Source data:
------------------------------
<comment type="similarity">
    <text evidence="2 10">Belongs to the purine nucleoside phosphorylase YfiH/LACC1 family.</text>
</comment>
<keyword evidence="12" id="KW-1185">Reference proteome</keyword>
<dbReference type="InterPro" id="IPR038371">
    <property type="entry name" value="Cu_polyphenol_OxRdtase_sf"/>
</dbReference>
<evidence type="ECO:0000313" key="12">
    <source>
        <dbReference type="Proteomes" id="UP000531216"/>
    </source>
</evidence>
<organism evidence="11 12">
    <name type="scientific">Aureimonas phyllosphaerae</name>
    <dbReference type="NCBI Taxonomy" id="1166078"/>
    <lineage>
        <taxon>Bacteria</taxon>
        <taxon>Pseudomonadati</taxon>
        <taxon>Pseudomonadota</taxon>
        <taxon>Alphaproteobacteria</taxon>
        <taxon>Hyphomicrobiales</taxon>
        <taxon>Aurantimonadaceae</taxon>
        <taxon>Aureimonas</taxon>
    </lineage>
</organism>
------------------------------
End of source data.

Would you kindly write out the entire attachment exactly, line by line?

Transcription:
<comment type="similarity">
    <text evidence="2 10">Belongs to the purine nucleoside phosphorylase YfiH/LACC1 family.</text>
</comment>
<keyword evidence="12" id="KW-1185">Reference proteome</keyword>
<dbReference type="InterPro" id="IPR038371">
    <property type="entry name" value="Cu_polyphenol_OxRdtase_sf"/>
</dbReference>
<evidence type="ECO:0000313" key="12">
    <source>
        <dbReference type="Proteomes" id="UP000531216"/>
    </source>
</evidence>
<organism evidence="11 12">
    <name type="scientific">Aureimonas phyllosphaerae</name>
    <dbReference type="NCBI Taxonomy" id="1166078"/>
    <lineage>
        <taxon>Bacteria</taxon>
        <taxon>Pseudomonadati</taxon>
        <taxon>Pseudomonadota</taxon>
        <taxon>Alphaproteobacteria</taxon>
        <taxon>Hyphomicrobiales</taxon>
        <taxon>Aurantimonadaceae</taxon>
        <taxon>Aureimonas</taxon>
    </lineage>
</organism>